“After nearly 20 years of war, the Task Force report underscores just how much we have learned about keeping terrorist networks from taking root. Now we need to ensure these lessons are implemented,” said Congressman Eliot Engel, chairman of the House Committee on Foreign Affairs. “I will be incorporating Task Force recommendations into my Global Fragility Act, which would establish an interagency initiative to improve America’s engagement in fragile states. As the Task Force found, our engagement is essential if we are going to prevent extremist groups from getting a foothold in the first place.”
A full version of today’s report is viewable online.
About the Task Force on Extremism in Fragile States
The Task Force is a congressionally directed, bipartisan commission charged with formulating a comprehensive strategy to combat the causes of violent extremism in fragile states. The Task Force is led by former New Jersey Governor Thomas Kean and former Representative Lee Hamilton, the co-chairs of the 9/11 Commission, and is under the auspices of the United States Institute of Peace, an independent, nonpartisan leader in reducing, mitigating, and preventing conflict. It is composed of 15 leading former policymakers, legislators and other experts whose experience and insights have contributed to the development of policy recommendations to address these threats to U.S. security. The Task Force was established pursuant to legislation authored by Senator Lindsey Graham that calls for a “comprehensive plan to prevent the underlying causes of extremism in fragile states in the Sahel, Horn of Africa and the Near East.”
Members of the Task Force on Extremism in Fragile States include:
- Governor Thomas Kean, former Governor of New Jersey, former 9/11 Commission Chair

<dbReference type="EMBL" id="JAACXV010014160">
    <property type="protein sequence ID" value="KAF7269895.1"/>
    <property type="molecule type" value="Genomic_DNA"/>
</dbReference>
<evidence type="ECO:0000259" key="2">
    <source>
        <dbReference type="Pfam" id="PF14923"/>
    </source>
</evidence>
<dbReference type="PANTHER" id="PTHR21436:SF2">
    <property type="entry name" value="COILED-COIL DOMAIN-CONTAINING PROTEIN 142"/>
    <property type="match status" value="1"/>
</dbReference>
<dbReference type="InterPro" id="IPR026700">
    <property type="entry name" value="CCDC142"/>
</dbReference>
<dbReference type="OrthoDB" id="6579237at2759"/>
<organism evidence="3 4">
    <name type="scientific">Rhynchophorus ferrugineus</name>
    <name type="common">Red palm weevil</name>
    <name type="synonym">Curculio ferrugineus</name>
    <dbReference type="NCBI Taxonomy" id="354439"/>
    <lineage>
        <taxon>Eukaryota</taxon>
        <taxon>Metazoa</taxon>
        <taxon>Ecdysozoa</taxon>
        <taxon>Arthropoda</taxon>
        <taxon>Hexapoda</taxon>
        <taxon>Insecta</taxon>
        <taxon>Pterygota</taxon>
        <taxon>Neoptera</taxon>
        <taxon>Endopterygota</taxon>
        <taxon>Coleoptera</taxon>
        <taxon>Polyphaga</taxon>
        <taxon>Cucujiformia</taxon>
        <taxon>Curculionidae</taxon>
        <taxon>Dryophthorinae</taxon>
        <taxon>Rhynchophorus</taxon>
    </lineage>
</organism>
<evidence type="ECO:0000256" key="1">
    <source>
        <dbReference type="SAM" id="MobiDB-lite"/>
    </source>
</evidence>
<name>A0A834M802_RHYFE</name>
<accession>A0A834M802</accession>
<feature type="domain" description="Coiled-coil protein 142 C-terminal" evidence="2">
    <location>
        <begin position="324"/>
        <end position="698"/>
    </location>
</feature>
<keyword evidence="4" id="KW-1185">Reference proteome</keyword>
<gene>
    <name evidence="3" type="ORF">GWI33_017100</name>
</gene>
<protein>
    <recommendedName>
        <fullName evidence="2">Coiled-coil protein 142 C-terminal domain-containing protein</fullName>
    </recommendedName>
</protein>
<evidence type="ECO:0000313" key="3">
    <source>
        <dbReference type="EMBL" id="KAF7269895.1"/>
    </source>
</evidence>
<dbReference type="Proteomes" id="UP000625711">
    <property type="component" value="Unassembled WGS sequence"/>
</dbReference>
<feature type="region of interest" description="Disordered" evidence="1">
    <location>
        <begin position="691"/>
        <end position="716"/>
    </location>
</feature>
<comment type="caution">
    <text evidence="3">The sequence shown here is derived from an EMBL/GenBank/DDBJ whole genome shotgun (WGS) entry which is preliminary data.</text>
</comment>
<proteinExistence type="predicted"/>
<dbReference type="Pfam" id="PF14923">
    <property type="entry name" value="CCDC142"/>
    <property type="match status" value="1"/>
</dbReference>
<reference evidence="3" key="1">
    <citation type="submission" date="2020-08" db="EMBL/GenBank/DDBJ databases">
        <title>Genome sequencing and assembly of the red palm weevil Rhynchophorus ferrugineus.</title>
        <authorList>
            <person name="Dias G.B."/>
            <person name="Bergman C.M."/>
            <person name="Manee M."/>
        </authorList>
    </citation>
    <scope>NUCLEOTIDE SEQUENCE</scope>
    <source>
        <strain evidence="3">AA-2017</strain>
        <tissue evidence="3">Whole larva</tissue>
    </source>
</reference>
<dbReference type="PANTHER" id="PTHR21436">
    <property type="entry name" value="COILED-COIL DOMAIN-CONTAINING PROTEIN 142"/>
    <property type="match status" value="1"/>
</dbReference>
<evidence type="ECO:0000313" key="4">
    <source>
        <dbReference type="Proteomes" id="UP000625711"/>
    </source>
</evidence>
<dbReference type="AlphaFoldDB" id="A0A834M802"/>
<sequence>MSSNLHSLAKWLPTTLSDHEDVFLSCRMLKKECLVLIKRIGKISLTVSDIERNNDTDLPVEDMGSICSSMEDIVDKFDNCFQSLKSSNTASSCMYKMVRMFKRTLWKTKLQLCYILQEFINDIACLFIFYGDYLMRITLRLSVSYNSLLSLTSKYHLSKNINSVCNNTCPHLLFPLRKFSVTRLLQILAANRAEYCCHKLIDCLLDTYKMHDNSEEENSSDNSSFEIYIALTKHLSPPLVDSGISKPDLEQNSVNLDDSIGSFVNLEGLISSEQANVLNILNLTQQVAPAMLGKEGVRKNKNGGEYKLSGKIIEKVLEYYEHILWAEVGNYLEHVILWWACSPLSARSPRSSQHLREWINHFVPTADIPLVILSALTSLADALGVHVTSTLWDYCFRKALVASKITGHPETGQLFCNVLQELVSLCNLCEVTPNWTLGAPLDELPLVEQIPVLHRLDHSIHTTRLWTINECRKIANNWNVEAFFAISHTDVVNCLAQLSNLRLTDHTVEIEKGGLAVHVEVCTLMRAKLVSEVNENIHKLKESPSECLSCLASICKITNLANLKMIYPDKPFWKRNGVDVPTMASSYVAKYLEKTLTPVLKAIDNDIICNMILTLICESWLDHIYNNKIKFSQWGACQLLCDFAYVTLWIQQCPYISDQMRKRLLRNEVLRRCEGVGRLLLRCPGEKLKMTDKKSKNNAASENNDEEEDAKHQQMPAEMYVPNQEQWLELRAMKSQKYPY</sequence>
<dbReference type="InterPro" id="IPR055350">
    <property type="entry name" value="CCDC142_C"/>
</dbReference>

- Representative Lee Hamilton, former Congressman of Indiana, former 9/11 Commission Chair
Task Force Members
- Secretary Madeleine Albright, Chair, Albright Stonebridge Group; former U.S. Secretary of State
- Senator Kelly Ayotte, Board of Directors, BAE Systems, Inc.; former U.S. Senator from New Hampshire
- Ambassador William Burns, President, Carnegie Endowment for International Peace; former Deputy Secretary of State
- Ambassador Johnnie Carson, Senior Advisor to the President, United States Institute of Peace; former U.S. Assistant Secretary of State for African Affairs
- Ambassador Paula Dobriansky, Senior Fellow for the Future of Diplomacy Project, Harvard University; former Under Secretary of State for Democracy and Global Affairs
- Ambassador Karl Eikenberry, Director of the U.S.-Asia Security Initiative, Stanford University; former U. S. Ambassador to Afghanistan
- Dr. John Gannon, Adjunct Professor at the Center for Security Studies, Georgetown University; former Chairman, National Intelligence Council
- The Honorable Stephen J. Hadley, Chair of the Board of Directors, United States Institute of Peace; former U.S. National Security Advisor
- Mr. Farooq Kathwari, CEO and President, Ethan Allen Interiors Inc.
- The Honorable Nancy Lindborg, President, United States Institute of Peace
- The Honorable Dina Powell, Nonresident Senior Fellow for the Future of Diplomacy Project, Harvard University; former U.S. Deputy National Security Advisor for Strategy
- The Honorable Rajiv Shah, President, The Rockefeller Foundation; former Administrator, U.S. Agency for International Development
- Mr. Michael Singh, Senior Fellow and Managing Director, The Washington Institute; former Senior Director for Middle East Affairs, National Security Council